In addition to its core products, Flutterwave has a range of partnerships and integrations with companies and organizations that provide complementary services, such as e-commerce platforms, payment processors, and financial institutions. This helps to create a seamless experience for users, as well as providing businesses with a range of options to choose from when setting up their payment systems.
Kenya Withdraws Financial Impropriety Case Against Flutterwave
Nigerian fintech and African unicorn Flutterwave have been cleared of money laundering allegations leveled against it by the Kenyan Asset Recovery Agency (ARA).
The withdrawal of the charges by a Kenyan high court was verified and revealed by a lawyer representing Flutterwave Robert Gitau.
About seven months ago, Flutterwave had its bank accounts closed following a court order by a Kenyan high court that accused the Fintech giant and some companies of money laundering and card fraud which violated the country’s anti-corruption laws.
Flutterwave alone had its accounts frozen to the tune of $56.7 million (6.7 billion Kenyan Shillings) by Kenya’s asset recovery agency.
According to the court filing, Flutterwave bank accounts operations had suspicious activities where funds could be received from specific foreign entities which raised suspicion. The funds were then transferred to related accounts as opposed to settlements to merchants.
This forced the Central Bank of Kenya to send out a circular to all financial institutions in partnership with Flutterwave to cease working with the fintech firm.
Reacting to the allegations, Flutterwave released a statement stating that such claims were false. The company wrote, “financial improprieties involving the company in Kenta are entirely false, and we have the records to verify things”.
Flutterwave further disclosed that it maintains the highest regulatory standards and is proactive in engagements with regulatory bodies to stay compliant.
Valued at $3 billion in its last funding round, Investors King understands that the fraud and laundering accusations, as well as internal scandals that rocked the Fintech giant, stalled its IPO offering.
This spurred Flutterwave to hire Oneal Bhambani, Ex-America Express as CFO, and also Gurbhej Dhillon, an Ex-Goldman Sachs as CTO, which an analyst believed that such an appointment was necessary as most of the scandals that rocked the firm were financial and an experienced CFO would have prevented or at least controlled it better.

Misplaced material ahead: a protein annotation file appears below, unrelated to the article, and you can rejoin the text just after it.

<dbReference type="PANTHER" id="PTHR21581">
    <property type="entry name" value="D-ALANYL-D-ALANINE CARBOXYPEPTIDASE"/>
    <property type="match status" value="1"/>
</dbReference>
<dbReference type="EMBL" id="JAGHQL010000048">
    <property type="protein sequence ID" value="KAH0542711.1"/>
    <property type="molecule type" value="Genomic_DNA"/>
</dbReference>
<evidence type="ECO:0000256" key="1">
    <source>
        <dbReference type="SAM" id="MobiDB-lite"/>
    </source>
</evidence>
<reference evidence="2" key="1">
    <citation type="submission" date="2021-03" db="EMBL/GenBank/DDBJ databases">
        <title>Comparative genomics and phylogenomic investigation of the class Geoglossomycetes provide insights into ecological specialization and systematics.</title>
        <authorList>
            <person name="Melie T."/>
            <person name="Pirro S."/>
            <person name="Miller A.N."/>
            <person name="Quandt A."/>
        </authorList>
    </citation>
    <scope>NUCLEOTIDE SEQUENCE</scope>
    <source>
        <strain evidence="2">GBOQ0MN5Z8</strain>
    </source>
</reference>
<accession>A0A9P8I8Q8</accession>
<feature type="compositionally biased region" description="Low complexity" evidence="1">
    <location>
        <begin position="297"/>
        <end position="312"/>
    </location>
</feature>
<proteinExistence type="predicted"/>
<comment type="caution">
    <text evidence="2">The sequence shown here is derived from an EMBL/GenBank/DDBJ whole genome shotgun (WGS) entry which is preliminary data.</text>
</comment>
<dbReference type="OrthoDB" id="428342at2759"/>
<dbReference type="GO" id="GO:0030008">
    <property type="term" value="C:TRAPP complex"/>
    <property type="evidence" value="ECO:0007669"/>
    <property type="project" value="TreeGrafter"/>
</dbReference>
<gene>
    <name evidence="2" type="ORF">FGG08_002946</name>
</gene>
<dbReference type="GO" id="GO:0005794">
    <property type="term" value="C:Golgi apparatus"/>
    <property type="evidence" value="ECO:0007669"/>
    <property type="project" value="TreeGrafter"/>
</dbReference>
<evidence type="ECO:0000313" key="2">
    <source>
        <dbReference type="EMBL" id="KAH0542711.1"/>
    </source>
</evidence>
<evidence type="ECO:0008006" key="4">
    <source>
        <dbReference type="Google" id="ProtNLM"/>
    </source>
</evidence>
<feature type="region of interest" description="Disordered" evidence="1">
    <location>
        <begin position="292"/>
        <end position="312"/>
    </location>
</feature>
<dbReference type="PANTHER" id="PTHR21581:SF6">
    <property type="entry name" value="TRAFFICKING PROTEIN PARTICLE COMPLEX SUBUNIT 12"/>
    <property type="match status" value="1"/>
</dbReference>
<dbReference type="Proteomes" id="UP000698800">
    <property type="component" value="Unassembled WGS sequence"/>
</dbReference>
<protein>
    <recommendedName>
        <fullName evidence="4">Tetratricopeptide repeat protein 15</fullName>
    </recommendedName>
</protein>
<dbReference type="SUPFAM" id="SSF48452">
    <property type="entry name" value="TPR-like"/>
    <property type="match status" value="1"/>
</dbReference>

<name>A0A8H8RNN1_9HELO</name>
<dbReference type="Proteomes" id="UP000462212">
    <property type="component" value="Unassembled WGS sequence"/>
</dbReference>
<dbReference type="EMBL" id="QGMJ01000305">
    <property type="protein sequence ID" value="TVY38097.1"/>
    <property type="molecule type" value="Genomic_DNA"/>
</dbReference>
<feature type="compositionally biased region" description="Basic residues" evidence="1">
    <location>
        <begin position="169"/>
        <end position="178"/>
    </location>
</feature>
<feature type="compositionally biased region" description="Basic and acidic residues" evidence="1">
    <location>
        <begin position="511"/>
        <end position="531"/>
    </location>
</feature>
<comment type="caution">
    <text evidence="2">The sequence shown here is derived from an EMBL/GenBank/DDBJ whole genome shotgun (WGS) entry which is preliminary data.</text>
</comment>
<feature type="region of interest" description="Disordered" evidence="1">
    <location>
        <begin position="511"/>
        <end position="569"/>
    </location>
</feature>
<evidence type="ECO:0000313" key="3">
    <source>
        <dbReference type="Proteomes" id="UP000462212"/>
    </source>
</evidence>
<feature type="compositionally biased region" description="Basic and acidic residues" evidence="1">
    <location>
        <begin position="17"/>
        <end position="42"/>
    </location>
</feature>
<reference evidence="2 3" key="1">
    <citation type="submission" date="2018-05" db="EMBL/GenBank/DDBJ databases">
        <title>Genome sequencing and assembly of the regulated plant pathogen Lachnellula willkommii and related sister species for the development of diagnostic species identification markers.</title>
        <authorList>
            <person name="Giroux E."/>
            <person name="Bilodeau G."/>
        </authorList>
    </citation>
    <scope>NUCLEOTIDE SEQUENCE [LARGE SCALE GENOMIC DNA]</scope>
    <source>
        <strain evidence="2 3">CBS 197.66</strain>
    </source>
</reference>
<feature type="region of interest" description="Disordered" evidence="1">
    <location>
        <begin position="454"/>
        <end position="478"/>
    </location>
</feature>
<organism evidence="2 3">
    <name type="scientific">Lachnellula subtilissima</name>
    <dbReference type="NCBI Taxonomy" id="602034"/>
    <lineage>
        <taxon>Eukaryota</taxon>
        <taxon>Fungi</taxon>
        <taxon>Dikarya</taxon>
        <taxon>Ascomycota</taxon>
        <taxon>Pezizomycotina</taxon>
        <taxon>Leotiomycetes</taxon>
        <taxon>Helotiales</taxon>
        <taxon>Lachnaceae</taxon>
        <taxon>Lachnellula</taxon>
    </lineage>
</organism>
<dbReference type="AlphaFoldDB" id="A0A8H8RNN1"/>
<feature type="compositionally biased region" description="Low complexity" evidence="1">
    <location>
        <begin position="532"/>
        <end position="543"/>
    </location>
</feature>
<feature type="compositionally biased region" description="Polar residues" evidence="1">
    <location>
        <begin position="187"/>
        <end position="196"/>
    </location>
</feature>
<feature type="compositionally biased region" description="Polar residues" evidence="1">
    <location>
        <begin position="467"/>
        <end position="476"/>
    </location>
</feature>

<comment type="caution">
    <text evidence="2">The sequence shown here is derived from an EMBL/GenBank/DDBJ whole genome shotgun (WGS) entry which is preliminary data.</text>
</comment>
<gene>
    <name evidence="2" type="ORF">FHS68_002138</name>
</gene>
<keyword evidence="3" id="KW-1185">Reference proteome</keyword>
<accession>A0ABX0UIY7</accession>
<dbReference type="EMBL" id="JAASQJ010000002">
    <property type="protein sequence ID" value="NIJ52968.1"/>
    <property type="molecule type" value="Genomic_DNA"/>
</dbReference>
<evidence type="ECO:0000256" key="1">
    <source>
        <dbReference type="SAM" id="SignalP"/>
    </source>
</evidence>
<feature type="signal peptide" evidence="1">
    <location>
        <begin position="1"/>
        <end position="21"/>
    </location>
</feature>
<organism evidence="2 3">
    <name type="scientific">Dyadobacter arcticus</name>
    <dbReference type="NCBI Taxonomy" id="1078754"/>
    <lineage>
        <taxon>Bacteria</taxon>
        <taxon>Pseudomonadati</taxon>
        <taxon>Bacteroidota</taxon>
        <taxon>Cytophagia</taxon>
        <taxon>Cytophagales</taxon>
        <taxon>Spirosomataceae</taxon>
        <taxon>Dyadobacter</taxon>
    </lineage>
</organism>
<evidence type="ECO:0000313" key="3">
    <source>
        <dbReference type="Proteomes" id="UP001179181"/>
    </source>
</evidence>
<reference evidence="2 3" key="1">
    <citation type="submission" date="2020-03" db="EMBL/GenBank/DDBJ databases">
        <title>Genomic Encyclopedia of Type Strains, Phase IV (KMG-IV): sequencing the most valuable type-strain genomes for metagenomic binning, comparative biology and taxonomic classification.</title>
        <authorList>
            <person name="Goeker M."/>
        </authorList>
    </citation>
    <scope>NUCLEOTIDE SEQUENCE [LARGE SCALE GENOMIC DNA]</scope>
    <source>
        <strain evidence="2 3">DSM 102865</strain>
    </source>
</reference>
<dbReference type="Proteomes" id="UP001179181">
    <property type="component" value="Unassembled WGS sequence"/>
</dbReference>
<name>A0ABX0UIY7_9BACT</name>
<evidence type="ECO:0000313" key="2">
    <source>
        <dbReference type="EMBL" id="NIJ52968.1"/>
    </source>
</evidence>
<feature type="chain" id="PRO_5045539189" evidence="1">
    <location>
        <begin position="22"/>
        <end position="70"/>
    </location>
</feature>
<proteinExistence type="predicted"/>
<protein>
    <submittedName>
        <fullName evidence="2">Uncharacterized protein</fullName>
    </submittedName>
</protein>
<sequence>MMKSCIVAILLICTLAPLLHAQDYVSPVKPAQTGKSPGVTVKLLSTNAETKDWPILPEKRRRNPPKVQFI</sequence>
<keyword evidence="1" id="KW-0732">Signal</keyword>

Meanwhile, on January 11, 2023, Investors King reported that Flutterwave is currently in talks to acquire Railsr, a prominent British fintech company, following the impactation of inflationary pressures.
Elon Musk Push Plans For Twitter to Offer Fintech Services
Twitter CEO Elon Musk is currently pushing ahead with his plans for Twitter to offer fintech services, as he seeks to incorporate a payments option on the platform.
This move is suggested to be connected to Musk’s statement after he neared a deal to buy Twitter, in which he disclosed via a Tweet that the platform would be an everything app. He tweeted, “Buying Twitter is an accelerant to creating X, the everything app”.
After he purchased the company, on November 2022, Musk revealed his vision for Twitter to enter the payments market during a live-streamed meeting with Twitter advertisers, hosted on Twitter spaces.
Musk hinted that in the future, users would be able to send money to others on the platform, extract their funds to authenticated bank accounts, and after, perhaps, be offered a high-yield money market account to encourage them to move their cash to Twitter.
Investors King understands that Twitter has already started the process of developing software and applying for regulatory licenses to add a payment component to the platform.
Sources familiar with Twitter’s plan disclosed that the platform has started applying for state licenses after filing to be a payments processor with the U.S. treasury in November.
Few analysts suggest that Musk’s plan to incorporate the payments option on Twitter could be him making a move to restore lost revenue after advertisers on the platform paused their ads over concerns regarding content moderation and free speech policy.
Musk plan to push Twitter into the online payment space could pose a threat to online payment giant Paypal.
Meanwhile, the financial times noted that if eventually Twitter becomes a payments processor, it would face stiff competition from existing apps within that sphere, also noting that it could also expect to contend with high levels of regulatory scrutiny, potentially presenting another level of difficulty for the company.